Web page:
Rather than sue the owners of the immensely successful TED franchise, Banks, who has always strongly denied the allegations against him and has indicated he will likely appeal against the judgement this week, went for her. Most of us would have backed down and offered a grovelling apology in the face of the stupendous financial penalty if we fought and lost such a case. Thanks to her inner-strength and the generosity of her social media followers, Cadwalladr decided to fight.

Decisions by the courts then made it as hard as possible for her to win. Like an occultist searching for hidden meanings, Mr Justice Saini ruled in 2019 that Cadwalladr had not simply claimed that Banks had told lies about his covert relationship with the Russian government. Using the near magical power an English legal education gives learned judges, he decided that what her statements had actually meant was that Banks was telling lies about 'a secret relationship he had with the Russian government in relation to acceptance of foreign funding of electoral campaigns in breach of the law'.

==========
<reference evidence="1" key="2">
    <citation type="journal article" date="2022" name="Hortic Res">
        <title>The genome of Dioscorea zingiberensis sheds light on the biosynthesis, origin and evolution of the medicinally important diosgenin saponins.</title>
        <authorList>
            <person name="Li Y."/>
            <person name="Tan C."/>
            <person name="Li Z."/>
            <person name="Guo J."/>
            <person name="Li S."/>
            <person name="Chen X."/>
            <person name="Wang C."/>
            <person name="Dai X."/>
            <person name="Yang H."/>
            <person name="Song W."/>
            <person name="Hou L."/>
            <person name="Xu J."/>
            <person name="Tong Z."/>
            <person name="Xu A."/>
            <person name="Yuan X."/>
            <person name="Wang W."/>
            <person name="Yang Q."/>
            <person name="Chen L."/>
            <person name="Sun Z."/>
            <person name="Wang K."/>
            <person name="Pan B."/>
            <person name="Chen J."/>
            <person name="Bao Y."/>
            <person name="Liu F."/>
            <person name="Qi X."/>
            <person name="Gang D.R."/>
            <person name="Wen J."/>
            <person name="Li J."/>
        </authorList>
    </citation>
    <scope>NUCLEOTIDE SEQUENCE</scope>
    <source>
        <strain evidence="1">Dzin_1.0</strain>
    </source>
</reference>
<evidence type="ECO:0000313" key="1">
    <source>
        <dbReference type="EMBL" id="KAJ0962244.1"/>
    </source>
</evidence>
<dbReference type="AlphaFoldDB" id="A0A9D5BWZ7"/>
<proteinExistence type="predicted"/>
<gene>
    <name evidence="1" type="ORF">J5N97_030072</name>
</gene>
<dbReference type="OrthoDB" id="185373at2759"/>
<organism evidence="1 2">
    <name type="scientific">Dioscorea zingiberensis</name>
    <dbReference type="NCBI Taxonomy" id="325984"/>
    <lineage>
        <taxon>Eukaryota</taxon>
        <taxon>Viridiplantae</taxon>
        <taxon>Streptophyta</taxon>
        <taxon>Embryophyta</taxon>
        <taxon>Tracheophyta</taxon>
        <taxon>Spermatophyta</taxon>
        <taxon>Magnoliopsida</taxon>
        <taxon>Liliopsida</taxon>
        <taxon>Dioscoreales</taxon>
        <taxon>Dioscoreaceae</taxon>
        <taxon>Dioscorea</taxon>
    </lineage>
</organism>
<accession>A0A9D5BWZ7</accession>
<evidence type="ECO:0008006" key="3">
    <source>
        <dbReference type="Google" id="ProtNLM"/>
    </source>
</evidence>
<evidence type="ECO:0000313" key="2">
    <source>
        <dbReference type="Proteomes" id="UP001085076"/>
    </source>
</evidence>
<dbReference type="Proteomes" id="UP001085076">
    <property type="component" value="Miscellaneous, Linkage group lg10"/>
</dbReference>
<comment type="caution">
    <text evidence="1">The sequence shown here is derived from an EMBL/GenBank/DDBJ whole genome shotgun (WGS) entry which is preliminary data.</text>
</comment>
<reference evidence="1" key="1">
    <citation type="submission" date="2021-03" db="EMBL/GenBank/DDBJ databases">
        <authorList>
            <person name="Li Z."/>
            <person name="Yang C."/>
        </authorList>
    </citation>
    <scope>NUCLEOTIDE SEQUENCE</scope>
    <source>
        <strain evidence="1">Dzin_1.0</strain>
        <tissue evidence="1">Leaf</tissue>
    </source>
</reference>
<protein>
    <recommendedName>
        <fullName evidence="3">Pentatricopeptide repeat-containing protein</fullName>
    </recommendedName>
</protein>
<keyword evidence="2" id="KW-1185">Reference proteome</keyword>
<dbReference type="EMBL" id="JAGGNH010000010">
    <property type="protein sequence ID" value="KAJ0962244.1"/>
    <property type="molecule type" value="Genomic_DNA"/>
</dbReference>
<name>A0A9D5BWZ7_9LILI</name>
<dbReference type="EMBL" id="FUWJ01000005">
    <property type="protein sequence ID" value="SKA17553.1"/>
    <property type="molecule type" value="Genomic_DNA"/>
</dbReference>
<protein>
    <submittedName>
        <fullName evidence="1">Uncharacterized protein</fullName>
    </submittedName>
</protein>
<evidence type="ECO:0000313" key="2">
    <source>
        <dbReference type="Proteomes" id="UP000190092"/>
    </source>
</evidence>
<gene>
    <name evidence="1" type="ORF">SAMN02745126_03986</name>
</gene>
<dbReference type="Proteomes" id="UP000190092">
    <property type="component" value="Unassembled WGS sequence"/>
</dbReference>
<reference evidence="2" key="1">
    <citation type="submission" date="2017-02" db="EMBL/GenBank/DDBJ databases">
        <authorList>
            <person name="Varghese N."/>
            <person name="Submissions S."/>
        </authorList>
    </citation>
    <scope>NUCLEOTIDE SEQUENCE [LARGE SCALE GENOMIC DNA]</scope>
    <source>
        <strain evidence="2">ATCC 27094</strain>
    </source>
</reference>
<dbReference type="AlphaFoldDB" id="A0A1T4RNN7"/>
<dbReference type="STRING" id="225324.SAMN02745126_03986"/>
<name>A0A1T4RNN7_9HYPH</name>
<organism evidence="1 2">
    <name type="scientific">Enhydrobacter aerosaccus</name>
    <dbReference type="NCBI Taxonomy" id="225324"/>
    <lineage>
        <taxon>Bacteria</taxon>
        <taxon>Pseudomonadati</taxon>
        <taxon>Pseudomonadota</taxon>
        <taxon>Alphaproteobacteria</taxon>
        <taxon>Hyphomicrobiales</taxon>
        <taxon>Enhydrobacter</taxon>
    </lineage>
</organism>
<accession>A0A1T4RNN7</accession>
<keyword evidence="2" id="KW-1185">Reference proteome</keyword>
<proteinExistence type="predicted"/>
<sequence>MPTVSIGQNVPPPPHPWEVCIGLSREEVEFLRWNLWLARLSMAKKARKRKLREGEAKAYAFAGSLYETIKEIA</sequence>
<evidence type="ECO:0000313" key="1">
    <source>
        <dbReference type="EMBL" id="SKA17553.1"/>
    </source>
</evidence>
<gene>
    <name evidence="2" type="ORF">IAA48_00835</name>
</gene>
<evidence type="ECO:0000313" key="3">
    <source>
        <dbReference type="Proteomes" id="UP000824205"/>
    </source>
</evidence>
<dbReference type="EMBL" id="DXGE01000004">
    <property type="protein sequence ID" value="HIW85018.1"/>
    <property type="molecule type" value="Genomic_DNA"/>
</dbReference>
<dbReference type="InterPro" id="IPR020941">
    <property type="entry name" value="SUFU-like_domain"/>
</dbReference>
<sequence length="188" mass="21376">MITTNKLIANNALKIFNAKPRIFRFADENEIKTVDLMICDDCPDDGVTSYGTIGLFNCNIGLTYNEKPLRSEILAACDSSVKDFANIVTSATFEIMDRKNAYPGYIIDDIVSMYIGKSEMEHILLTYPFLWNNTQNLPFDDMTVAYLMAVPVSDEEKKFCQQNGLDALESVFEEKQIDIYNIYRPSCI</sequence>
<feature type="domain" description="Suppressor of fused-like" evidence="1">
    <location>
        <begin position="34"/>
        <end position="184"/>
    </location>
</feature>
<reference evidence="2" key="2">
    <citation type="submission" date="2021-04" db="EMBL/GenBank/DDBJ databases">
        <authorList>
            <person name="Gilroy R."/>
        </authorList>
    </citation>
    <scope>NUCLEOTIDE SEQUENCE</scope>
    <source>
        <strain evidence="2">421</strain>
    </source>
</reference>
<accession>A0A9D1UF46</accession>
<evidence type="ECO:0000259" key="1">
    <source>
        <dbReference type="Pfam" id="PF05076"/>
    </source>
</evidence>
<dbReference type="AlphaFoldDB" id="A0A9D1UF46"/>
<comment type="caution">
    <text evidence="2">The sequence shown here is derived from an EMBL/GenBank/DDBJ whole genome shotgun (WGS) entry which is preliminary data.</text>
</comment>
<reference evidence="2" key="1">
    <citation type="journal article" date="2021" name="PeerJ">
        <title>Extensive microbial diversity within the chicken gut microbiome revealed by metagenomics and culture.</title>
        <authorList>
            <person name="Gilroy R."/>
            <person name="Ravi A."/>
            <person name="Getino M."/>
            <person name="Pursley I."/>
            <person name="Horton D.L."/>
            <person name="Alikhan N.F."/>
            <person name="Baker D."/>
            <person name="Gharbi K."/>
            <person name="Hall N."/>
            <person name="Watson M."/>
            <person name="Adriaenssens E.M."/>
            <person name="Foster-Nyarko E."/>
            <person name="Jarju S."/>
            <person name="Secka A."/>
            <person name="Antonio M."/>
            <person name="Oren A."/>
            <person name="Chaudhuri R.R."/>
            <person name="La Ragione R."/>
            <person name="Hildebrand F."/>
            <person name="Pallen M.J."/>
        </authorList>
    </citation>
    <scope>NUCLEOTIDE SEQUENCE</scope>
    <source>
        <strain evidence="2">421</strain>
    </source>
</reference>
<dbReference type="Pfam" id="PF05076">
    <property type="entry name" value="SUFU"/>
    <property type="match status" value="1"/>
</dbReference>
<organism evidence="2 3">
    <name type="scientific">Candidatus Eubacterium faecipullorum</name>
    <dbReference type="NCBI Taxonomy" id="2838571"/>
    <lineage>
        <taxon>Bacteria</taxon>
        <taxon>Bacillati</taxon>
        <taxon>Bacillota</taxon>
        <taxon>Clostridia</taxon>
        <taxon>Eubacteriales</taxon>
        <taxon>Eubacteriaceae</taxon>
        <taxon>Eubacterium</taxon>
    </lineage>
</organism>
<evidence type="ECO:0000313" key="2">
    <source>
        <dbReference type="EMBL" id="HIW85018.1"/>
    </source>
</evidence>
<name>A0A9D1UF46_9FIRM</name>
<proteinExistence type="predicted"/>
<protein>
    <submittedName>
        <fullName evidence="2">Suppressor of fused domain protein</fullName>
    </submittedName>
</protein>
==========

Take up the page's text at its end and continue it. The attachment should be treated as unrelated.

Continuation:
Cadwalladr could not defend the judge's interpretation of what she had said and apologised to Banks for that reading of her remarks. Banks could have left it there but, somewhat stupidly as events were to turn out, chose not to.

I have seen some right-wingers on social media saying that she got off on the weird technicality of a 'public interest defence' in relation to that TED talk. There is nothing weird or easy about it. In her judgement this week, Mrs Justice Steyn said Cadwalladr had to prove that she was talking about a matter of public interest, which she clearly was, and that she had reasonably believed that publishing the words sued over by Banks was in the public interest.

The judge then went through all the evidence. It was uncontested that Putin was trying to influence elections in the West. Theresa May, hardly a woke leftist, had warned when she was prime minister that the Kremlin was:

'Deploying its state-run media organisations to plant fake stories and photo-shopped images in an attempt to sow discord in the West and undermine our institutions.'